Noranda Alumina, LLC. v. Perez, No. 16-60049 (5th Cir. 2016)

Annotate this Case
Justia Opinion Summary

The Commission issued two citations to Noranda and assessed penalties for the citations. Noranda's upper management and counsel later realized that the assessment had been paid even though Noranda apparently had intended to contest the citations rather than pay the assessment. Noranda petitions for review of the Commission's order denying a motion to reopen, seeking to adjudicate the citation and penalty on the merits. Because the Commission has not applied its "internal processing system" rule consistently, the court found that the Commission abused its discretion by arbitrarily denying Noranda’s motion to reopen. Accordingly, the court granted the petition and remanded for further proceedings. On remand, the court noted that the Commission may very well deny Noranda’s motion to reopen, but it must do so with more clarity than it showed in the first instance.

Download PDF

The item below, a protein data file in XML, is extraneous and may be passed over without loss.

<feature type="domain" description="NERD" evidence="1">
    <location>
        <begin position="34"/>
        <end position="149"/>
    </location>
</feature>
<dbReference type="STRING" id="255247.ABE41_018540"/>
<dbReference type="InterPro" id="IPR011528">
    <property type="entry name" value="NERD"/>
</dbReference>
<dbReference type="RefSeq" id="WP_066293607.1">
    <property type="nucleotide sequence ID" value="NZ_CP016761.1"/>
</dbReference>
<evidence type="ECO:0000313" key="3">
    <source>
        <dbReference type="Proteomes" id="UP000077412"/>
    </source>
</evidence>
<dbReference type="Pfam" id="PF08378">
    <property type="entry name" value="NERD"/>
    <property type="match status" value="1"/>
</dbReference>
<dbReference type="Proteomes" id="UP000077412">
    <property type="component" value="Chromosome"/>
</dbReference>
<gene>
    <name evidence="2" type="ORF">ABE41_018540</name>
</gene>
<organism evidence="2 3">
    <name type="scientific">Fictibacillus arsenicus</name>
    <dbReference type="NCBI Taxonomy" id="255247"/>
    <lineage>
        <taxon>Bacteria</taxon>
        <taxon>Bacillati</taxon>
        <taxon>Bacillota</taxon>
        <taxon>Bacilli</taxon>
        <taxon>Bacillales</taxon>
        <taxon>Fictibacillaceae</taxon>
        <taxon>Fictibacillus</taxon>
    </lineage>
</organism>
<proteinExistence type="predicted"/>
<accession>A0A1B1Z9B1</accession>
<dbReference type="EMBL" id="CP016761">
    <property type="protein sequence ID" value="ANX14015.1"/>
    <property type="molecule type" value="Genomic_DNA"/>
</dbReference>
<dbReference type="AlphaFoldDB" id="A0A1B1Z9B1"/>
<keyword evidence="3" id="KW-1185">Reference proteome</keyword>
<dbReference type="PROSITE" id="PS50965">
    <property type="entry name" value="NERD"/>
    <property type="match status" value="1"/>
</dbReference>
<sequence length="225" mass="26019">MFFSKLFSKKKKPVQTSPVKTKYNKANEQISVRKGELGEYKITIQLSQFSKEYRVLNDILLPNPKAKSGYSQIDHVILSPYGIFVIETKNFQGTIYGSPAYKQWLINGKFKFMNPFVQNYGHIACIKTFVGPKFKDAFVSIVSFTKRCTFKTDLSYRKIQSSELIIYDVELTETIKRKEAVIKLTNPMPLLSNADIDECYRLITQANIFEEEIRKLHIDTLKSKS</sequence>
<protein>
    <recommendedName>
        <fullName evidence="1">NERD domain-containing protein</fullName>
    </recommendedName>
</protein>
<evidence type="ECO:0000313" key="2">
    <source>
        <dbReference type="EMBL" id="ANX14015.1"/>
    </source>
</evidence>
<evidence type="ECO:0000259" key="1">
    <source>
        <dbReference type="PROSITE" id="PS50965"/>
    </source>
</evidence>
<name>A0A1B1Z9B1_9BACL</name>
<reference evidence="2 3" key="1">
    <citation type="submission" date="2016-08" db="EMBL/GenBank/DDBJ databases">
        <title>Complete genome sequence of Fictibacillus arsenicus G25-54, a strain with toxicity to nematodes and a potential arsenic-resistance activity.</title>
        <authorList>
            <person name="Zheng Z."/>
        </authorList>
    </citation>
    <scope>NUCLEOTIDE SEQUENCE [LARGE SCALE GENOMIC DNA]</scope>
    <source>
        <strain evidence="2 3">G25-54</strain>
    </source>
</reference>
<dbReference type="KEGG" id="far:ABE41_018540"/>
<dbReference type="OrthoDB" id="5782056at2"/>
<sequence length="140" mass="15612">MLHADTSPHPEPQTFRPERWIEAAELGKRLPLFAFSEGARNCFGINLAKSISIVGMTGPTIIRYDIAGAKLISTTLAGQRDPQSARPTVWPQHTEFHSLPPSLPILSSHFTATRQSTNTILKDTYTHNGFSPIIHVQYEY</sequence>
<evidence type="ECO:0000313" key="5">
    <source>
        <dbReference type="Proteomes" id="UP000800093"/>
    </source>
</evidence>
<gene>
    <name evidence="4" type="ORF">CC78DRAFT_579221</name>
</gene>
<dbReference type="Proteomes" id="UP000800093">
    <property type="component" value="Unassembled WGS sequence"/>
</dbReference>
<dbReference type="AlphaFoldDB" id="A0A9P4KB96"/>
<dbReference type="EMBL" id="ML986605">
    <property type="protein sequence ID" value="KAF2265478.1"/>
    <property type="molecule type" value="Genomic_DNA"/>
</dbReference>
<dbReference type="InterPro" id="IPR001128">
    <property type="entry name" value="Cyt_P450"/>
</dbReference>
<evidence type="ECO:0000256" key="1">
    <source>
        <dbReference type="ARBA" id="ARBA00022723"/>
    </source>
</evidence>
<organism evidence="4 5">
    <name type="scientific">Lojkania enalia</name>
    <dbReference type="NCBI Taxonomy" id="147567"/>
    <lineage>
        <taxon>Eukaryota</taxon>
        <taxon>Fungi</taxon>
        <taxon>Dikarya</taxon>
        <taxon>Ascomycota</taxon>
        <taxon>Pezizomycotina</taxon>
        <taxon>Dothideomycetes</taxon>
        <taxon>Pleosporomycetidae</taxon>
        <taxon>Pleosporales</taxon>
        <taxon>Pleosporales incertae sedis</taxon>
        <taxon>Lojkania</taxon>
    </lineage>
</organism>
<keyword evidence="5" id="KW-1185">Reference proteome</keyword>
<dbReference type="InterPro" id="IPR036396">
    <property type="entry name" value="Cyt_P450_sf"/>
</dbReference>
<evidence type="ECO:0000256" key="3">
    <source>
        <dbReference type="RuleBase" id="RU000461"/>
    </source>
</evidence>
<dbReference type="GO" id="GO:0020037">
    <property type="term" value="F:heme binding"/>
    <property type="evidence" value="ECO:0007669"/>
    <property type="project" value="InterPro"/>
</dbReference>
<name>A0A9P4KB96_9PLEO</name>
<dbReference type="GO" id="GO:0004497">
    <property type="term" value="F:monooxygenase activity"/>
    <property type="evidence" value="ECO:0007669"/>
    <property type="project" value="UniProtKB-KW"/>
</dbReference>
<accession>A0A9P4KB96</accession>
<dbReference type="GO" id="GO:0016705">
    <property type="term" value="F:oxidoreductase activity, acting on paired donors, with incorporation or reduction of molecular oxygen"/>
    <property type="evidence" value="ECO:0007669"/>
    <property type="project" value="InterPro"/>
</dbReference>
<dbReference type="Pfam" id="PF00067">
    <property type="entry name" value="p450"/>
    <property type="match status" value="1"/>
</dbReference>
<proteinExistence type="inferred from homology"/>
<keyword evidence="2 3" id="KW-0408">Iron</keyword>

Case: 16-60049 Document: 00513750471 Page: 1 Date Filed: 11/08/2016 IN THE UNITED STATES COURT OF APPEALS FOR THE FIFTH CIRCUIT No. 16-60049 United States Court of Appeals Fifth Circuit FILED November 8, 2016 NORANDA ALUMINA, L.L.C., Lyle W. Cayce Clerk Petitioner, v. THOMAS E. PEREZ, SECRETARY, DEPARTMENT OF LABOR; FEDERAL MINE SAFETY & HEALTH REVIEW COMMISSION, Respondents. On Petition for Review of an Order of the Federal Mine Safety & Health Review Commission Before CLEMENT, PRADO, and OWEN, Circuit Judges. EDWARD C. PRADO, Circuit Judge: This is a petition for review of an order of the Federal Mine Safety & Health Review Commission (“FMSHRC” or “the Commission”) denying a motion to reopen. Because the Commission applied its precedents arbitrarily in denying this motion to reopen, we GRANT the petition for review and REMAND for further proceedings. I. BACKGROUND Noranda Alumina, LLC (“Noranda”) operates an alumina refinery near Gramercy, Louisiana. In March or April 2014, a contractor detected mercury in one part of the Gramercy facility. That same month the Mine Safety and Case: 16-60049 Document: 00513750471 Page: 2 Date Filed: 11/08/2016 No. 16-60049 Health Administration (“MSHA”) inspected the facility and issued two citations to Noranda for failing to test for mercury. See 30 C.F.R. §§ 47.21, 56.5002. Noranda requested a “safety and health conference” with MSHA pursuant to 30 C.F.R. § 100.6. This conference was held on June 12, 2014, but Noranda failed to persuade MSHA to withdraw its citations. In July 2014, MSHA assessed penalties in the amount of $38,573 for the citations. Notice of this assessment arrived at Noranda’s Gramercy facility on July 18, 2014. On that same day, the facility’s Environmental Health and Safety Manager, Louis DeRose, unexpectedly quit. DeRose had been responsible for dealing with MSHA. In DeRose’s absence, the assessment came to the attention of Environmental Manager Bud Preston, who was generally unfamiliar with MSHA and the citations at issue. Preston brought the assessment to then-Plant Manager Dave Hamling. Believing it was a bill, Preston asked Hamling whether Noranda should pay it. Hamling apparently assumed that counsel had reviewed the citations and had advised paying the assessment. Hamling therefore approved the payment on July 23, 2014. In August 2014, Hamling also left the company. On September 23, 2014, Noranda’s upper management and counsel realized that the assessment had been paid. Noranda apparently had intended to contest the citations rather than pay the assessment. By this time, the thirty-day deadline to contest MSHA penalty assessments had passed. See 30 U.S.C. § 815(a) (“[T]he operator has 30 days within which to notify the Secretary [of Labor] that he wishes to contest the citation or proposed assessment of penalty.”). The citation and penalty had therefore become “a final order of the Commission.” Id. Noranda filed a motion to reopen on October 31, 2014, seeking to adjudicate the citation and penalty on the merits. Noranda claimed that it had intended to contest the citations and that its prior payment was mistakenly 2 Case: 16-60049 Document: 00513750471 Page: 3 Date Filed: 11/08/2016 No. 16-60049 approved. The Secretary of Labor made two arguments in opposition to Noranda’s motion to reopen. First, the Secretary argued that Noranda failed to “provide an explanation that constitutes adequate or good cause for its failure” to timely contest the assessment. In connection with this argument, the Secretary stated: “The Commission and the Courts have repeatedly held that the fact that a party had inadequate or unreliable internal procedures does not constitute an adequate excuse under Rule 60(b)(1).” Second, the Secretary argued, Noranda did “not identify facts that, if proven on reopening, would constitute a meritorious defense.” On December 18, 2015, the Commission denied Noranda’s motion. Because failure to timely contest an assessment after the departure of an employee constituted “an inadequate or unreliable internal processing system,” the Commission held that Noranda “ha[d] not established grounds for reopening the assessment.” This petition for review followed. II. JURISDICTION AND STANDARD OF REVIEW A party aggrieved by an order of the Commission may seek review in either the Court of Appeals for the District of Columbia or the “court of appeals for the circuit in which the [safety] violation is alleged to have occurred.” 30 U.S.C. § 816(a)(1); see also Pendley v. Fed. Mine Safety & Health Review Comm’n, 601 F.3d 417, 422 (6th Cir. 2010). That court then has “exclusive jurisdiction” over the case. 30 U.S.C. § 816(a)(1). Because Noranda’s alleged violations occurred in Louisiana, this Court has jurisdiction. Abuse of discretion is the appropriate standard of review in this case. Courts review FMSHRC orders under the “Mine [Safety & Health] Act and general administrative law principles.” Pendley, 601 F.3d at 422. The Administrative Procedure Act does not generally apply. 30 U.S.C. § 956; see also Pendley, 601 F.3d at 422. In both judicial and administrative contexts, courts review denials of motions to reopen for abuse of discretion. See Diaz v. 3 Case: 16-60049 Document: 00513750471 Page: 4 Date Filed: 11/08/2016 No. 16-60049 Stephens, 731 F.3d 370, 374 (5th Cir. 2013) (reviewing denial of Rule 60(b) motion for abuse of discretion); Lone Mountain Processing, Inc. v. Sec’y of Labor, 709 F.3d 1161, 1163 (D.C. Cir. 2013) (reviewing FMSHRC denial of motion to reopen for abuse of discretion). Our review of motions to reopen in the immigration context is instructive. There we apply “a highly deferential abuse-of-discretion standard.” Zhao v. Gonzales, 404 F.3d 295, 303 (5th Cir. 2005). We will affirm the decision of the Board of Immigration Appeals (“BIA”) “as long as it is not capricious, without foundation in the evidence, or otherwise so irrational that it is arbitrary rather than the result of any perceptible rational approach.” Gomez-Palacios v. Holder, 560 F.3d 354, 358 (5th Cir. 2009). We have made clear, however, that “[t]he BIA may not apply its precedents arbitrarily.” Rodriguez-Manzano v. Holder, 666 F.3d 948, 954 (5th Cir. 2012). If an agency does “depart from its settled policies,” it must “offer[] a reasoned explanation” for such departure. Wellington v. INS, 108 F.3d 631, 637 (5th Cir. 1997) (citing INS v. Yang, 519 U.S. 26, 32 (1996)). As the First Circuit has held, “administrative agencies must apply the same basic rules to all similarly situated supplicants. An agency cannot merely flit serendipitously from case to case, like a bee buzzing from flower to flower, making up the rules as it goes along.” Henry v. INS, 74 F.3d 1, 6 (1st Cir. 1996). III. DISCUSSION The Commission denied Noranda’s motion to reopen because its failure to timely contest the penalty “result[ed] from an inadequate or unreliable internal processing system.” As explained below, the Commission has not applied its “internal processing system” rule consistently. Thus, we find that the Commission abused its discretion by arbitrarily denying Noranda’s motion to reopen. 4 Case: 16-60049 Document: 00513750471 Page: 5 Date Filed: 11/08/2016 No. 16-60049 A. The Mine Safety & Health Act We begin by discussing the relevant agency structures and procedures. The Federal Mine Safety & Health Act of 1977 (“Mine Act”), 30 U.S.C. § 801 et seq., distributes policymaking and adjudicatory functions to two separate agencies. Under this framework, “MSHA plays the roles of police and prosecutor, and the [FMSHRC] plays the role of judge.” Lone Mountain, 709 F.3d at 1162. MSHA, under the aegis of the Department of Labor, regulates mine safety standards, inspects mining operations, and issues citations and penalties for regulatory violations. 29 U.S.C. § 557a; 30 U.S.C. §§ 813–14. FMSHRC administrative law judges (“ALJs”) are responsible for trial-level review of MSHA citations and penalties, see 29 C.F.R. § 2700.50–.69, while the Commission itself primarily conducts appellate review of ALJ orders, see 29 C.F.R. § 2700.70–.79. The Commission has authority to prescribe its own rules of procedure. 30 U.S.C. § 823(d)(2). Except where otherwise specified in the Mine Act, agency regulations, or APA, the Commission has chosen to “be guided so far as practicable by the Federal Rules of Civil Procedure and the Federal Rules of Appellate Procedure.” 29 C.F.R. § 2700.1(b). MSHA may cite mine operators for violations of the Mine Act and applicable safety regulations. 30 U.S.C. § 814(a). By statute, a cited mine operator has thirty days to notify the Secretary that the operator “wishes to contest the citation.” 30 U.S.C. § 815(a). Once the citation is issued, MSHA proposes a penalty assessment. 30 C.F.R. § 100.3. The operator then has thirty days to challenge this proposed penalty. 30 C.F.R. § 100.7(b)(2). An operator may challenge a penalty assessment without challenging the underlying citation. 29 C.F.R. § 2700.21(b). In fact, MSHA and the Commission discourage challenges to citations as “a needless use of . . . resources” unless an early hearing is warranted. Marfork Coal Co., 28 FMSHRC 842, 843 (2006) (quoting Secretary of Labor’s brief). 5 Case: 16-60049 Document: 00513750471 Page: 6 Date Filed: 11/08/2016 No. 16-60049 Failure to challenge the penalty assessment within thirty days of receipt renders the citation and penalty “a final order of the Commission and not subject to review by any court or agency.” 30 U.S.C. § 815(a). Drawing on Federal Rule of Procedure 60(b), however, the Commission permits mine operators to move to reopen final orders. Jim Walter Res., Inc., 15 FMSHRC 782, 789 (1993) (“[W]e hold that a final order of the Commission may be reopened by the Commission in appropriate circumstances pursuant to Rule 60(b).”). As the D.C. Circuit explained in Lone Mountain: Over the years, mine operators have failed to respond to MSHA citations and proposed penalty assessments within the thirty-day windows prescribed by 30 U.S.C. § 815(a) and subsequently have sought the Commission’s lenience by filing motions to reopen. In turn, the Commission has developed a body of precedent regarding how to treat such motions based on the facts in each case. 709 F.3d at 1163. Recognizing that “default is a harsh remedy,” the Commission reopens final orders where “the defaulting party can make a showing of adequate or good cause.” Martin Marietta Aggregates, 22 FMSHRC 1178, 1179 (2000). “In accordance with Rule 60(b)(1),” the Commission may reopen a case “on the basis of inadvertence, mistake, or excusable neglect” by the defaulting party. Id. The case may proceed on the merits before an ALJ upon reopening. See Lee Mech. Contractors, Inc., 38 FMSHRC 44, 45 (2016). B. The Commission’s Abuse of Discretion Noranda primarily argues that the Commission abused its discretion by ignoring its own precedent. This precedent, according to Noranda, requires reopening a final order when an operator demonstrates its intent to contest the order. In addition, Noranda argues that it did have an effective internal processing system, contrary to the Commission’s finding. Noranda also points to cases where the Commission granted a motion to reopen despite an inadequate internal processing system. In response, the Secretary of Labor 6 Case: 16-60049 Document: 00513750471 Page: 7 Date Filed: 11/08/2016 No. 16-60049 distinguishes factually similar cases cited by Noranda and offers additional justifications for the Commission’s decision. Both parties also discuss whether Rule 60(b) requires reopening. As an initial matter, this Court may only review reasoning articulated by the agency at the time of its decision. See, e.g., Burlington Truck Lines, Inc. v. United States, 371 U.S. 156, 168 (1962) (“[C]ourts may not accept appellate counsel’s post hoc rationalizations for agency action . . . .”). There may be factors that support a denial of Noranda’s motion to reopen, such as the Secretary’s opposition to the motion, and Noranda’s delay in filing its motion. But these post hoc rationalizations cannot retroactively justify the agency’s decision. Furthermore, we will not review the Commission’s decision against our own Rule 60(b) jurisprudence. Because the Commission is “guided” by the Federal Rules of Civil Procedure only “so far as practicable,” 29 C.F.R. § 2700.1(b), we will defer to the agency’s own jurisprudence on procedural matters. 1 In Lone Mountain, the D.C. Circuit addressed an FMSHRC denial of a motion to reopen on one of the grounds advocated by Noranda—that the Commission abused its discretion by ignoring its own precedent without explanation. 709 F.3d at 1163. There too, the Commission denied an operator’s motion to reopen in part because the operator’s “failure to contest a proposed assessment result[ed] from an inadequate or unreliable internal processing system.” Lone Mountain Processing, Inc., 33 FMSHRC 2373, 2375 (2011). Lone Mountain had timely contested the underlying citation, but not the penalty assessment. Lone Mountain, 709 F.3d at 1163. Yet in previous cases, Lone Notably, the Commission has not promulgated any regulations concerning motions to reopen, although it has provided nonbinding guidance on its website. See Fed. Mine Safety & Health Review Comm’n, Requests to Reopen, http://www.fmshrc.gov/content/requestsreopen. 1 7 Case: 16-60049 Document: 00513750471 Page: 8 Date Filed: 11/08/2016 No. 16-60049 Mountain argued, the Commission “repeatedly stated that the timely challenge to a citation gives a ‘clear’ indication” of intent to contest the penalty. Id. (quoting Oldcastle Stone Prods., 31 FMSHRC 1103, 1104 (2009)). In remanding for reconsideration, the court reasoned that the Commission failed either to distinguish Lone Mountain’s case from prior decisions or to explain why departure from precedent was necessary. Id. at 1164. Had the Commission considered its prior orders, “it would have explained why they do not apply in Lone Mountain’s case. But despite their obvious relevance, the Commission failed even to mention or discuss, let alone distinguish, those orders.” Id. Thus, the court found the Commission’s order arbitrary and capricious. Id. Like Lone Mountain, Noranda pointed the Commission to factually similar cases in which the Commission reopened a final order. In Kaiser Cement Corp., 23 FMSHRC 374 (2001), for example, the Commission granted a motion to reopen even though the operator’s failure to timely contest the penalty was due to “internal mismanagement.” Id. at 375. The operator in Kaiser Cement experienced a “miscommunication during a transition period” when the employee responsible for handling MSHA citations left the company. Id. An employee unfamiliar with MSHA’s contest procedures inadvertently paid the penalty even though the operator had already filed a notice of contest. Id. Likewise, in Doe Run Co., 21 FMSHRC 1183 (1999), the operator mistakenly paid the penalty “because the employee normally responsible for the initial review of any proposed assessment, the safety administrator, was out of the country.” Id. at 1184. In both cases, the Commission found that the operator had intended to contest the penalty, and that its payment was inadvertent or mistaken. Id.; Kaiser Cement, 23 FMSHRC at 375. Thus, the Commission granted the motion to reopen in each case. The Commission failed to explain why it did not follow Kaiser Cement or Doe Run. Of course, the Commission is not bound by its precedent. See 8 Case: 16-60049 Document: 00513750471 Page: 9 Date Filed: 11/08/2016 No. 16-60049 Atchison, Topeka & Santa Fe Ry. Co. v. Wichita Bd. of Trade, 412 U.S. 800, 808 (1973). Nor must it distinguish every prior decision that features somewhat similar facts. Lone Mountain, 709 F.3d at 1164. In particular, an agency decision may “stand without elaborate explanation where distinctions between the case under review and the asserted precedent are so plain that no inconsistency appears.” Id. (quoting Bush–Quayle ’92 Primary Comm., Inc. v. Fed. Election Comm’n, 104 F.3d 448, 454 (D.C. Cir. 1997)). But an agency “may not apply its precedents arbitrarily.” RodriguezManzano, 666 F.3d at 954. In this case, the FMSHRC articulated one principle: “where a failure to contest a proposed assessment results from an inadequate or unreliable internal processing system, the operator has not established grounds for reopening the assessment.” Although stated like a rule, it is not so applied. The Commission routinely grants motions to reopen where the operator’s internal processing system is at fault. Kaiser Cement and Doe Run are older examples, perhaps predating the Commission’s internal processing system rule. 2 But more recently, in Warrior Coal, LLC, 36 FMSHRC 870 (2014), the operator blamed its delay in contesting a penalty on “an unknown error in its internal mail delivery.” Id. at 871. The Commission granted the motion without mentioning the internal processing system rule. Id. In another case involving Pinnacle Mining, the operator failed to timely contest a penalty “because its safety manager, who [was] responsible for handling proposed assessments, was on Christmas vacation when the proposed assessment was delivered.” Pinnacle Mining Co., 38 FMSHRC 422, 422–23 (2016). Again, the Commission granted the motion to reopen without reference to the internal processing system rule. Id. at 423. In another case decided shortly after The oldest case cited by the Commission in support of this rule is Pinnacle Mining Co., 30 FMSHRC 1061 (2008), decided seven years after Kaiser Cement and nine years after Doe Run. 2 9 Case: 16-60049 Document: 00513750471 Page: 10 Date Filed: 11/08/2016 No. 16-60049 Noranda (though not cited by the petitioner), the Commission reopened a proposed penalty even though the operator’s failure to timely challenge the assessment was due to an “internal processing error.” C.R. Briggs, 37 FMSHRC 2754, 2755 (2015). The Commission did not explain why it reopened the case despite this error. Perhaps these cases are distinguishable from Noranda’s. The Secretary offers two distinctions, which we address in turn. First, Noranda did not formally contest the citations, as Kaiser Cement and Doe Run did. As the D.C. Circuit noted in Lone Mountain, contesting a citation indicates an operator’s intent to contest the penalty. 709 F.3d at 1163. But since deciding Kaiser Cement and Doe Run, the Commission has come to discourage citation contests. See Marfork Coal, 28 FMSHRC at 843. Moreover, Noranda did request a “safety and health conference” to try to persuade MSHA to withdraw the citations. This request could have indicated Noranda’s intent to contest the penalty. Second, the Secretary opposed Noranda’s motion whereas it did not oppose Warrior Coal’s or C.R. Briggs’s. Warrior Coal, 36 FMSHRC at 871; C.R. Briggs, 37 FMSHRC at 2755. But the Secretary did oppose Pinnacle Mining’s motion in 2016. Pinnacle Mining, 38 FMSHRC at 423. Thus, Noranda’s case is not obviously distinguishable from these prior precedents. Even if these cases are obviously distinguishable based on some unspoken factor, the Commission failed to “apply the same basic rule[] to all similarly situated supplicants.” Henry, 74 F.3d at 6. In this case, the Commission applied a rule that, on its face, admits of no exception. Yet Kaiser Cement, Doe Run, Warrior Coal, and Pinnacle Mining are all exceptions. Indeed, the Secretary does not even argue that the operator’s default in those cases resulted from something other than an inadequate internal processing system. But the Commission did not cite its internal processing system rule in those cases, let alone explain why it did not apply. Based on our review of the 10 Case: 16-60049 Document: 00513750471 Page: 11 Date Filed: 11/08/2016 No. 16-60049 Commission’s orders, an inadequate internal processing system is not why the Commission denies a motion to reopen. Instead, it is merely a reason the Commission cites when it chooses to deny a motion to reopen. When the Commission chooses to grant a motion to reopen, it ignores this rule. Other than relying on an inconsistently applied rule, the Commission did not describe the factors that motivated its disposition in this case. Its decisionmaking process was therefore “arbitrary rather than the result of any perceptible rational approach.” Gomez-Palacios, 560 F.3d at 358. On remand, the Commission may very well deny Noranda’s motion to reopen. “[B]ut it must do so with more clarity than it showed in the first instance.” Lone Mountain, 709 F.3d at 1164. In particular, the Commission should describe the factors it uses in deciding motions to reopen. And if the Commission again departs from factually similar precedent, it should justify this departure. IV. CONCLUSION For the foregoing reasons, we GRANT the petition for review and REMAND for further proceedings. 11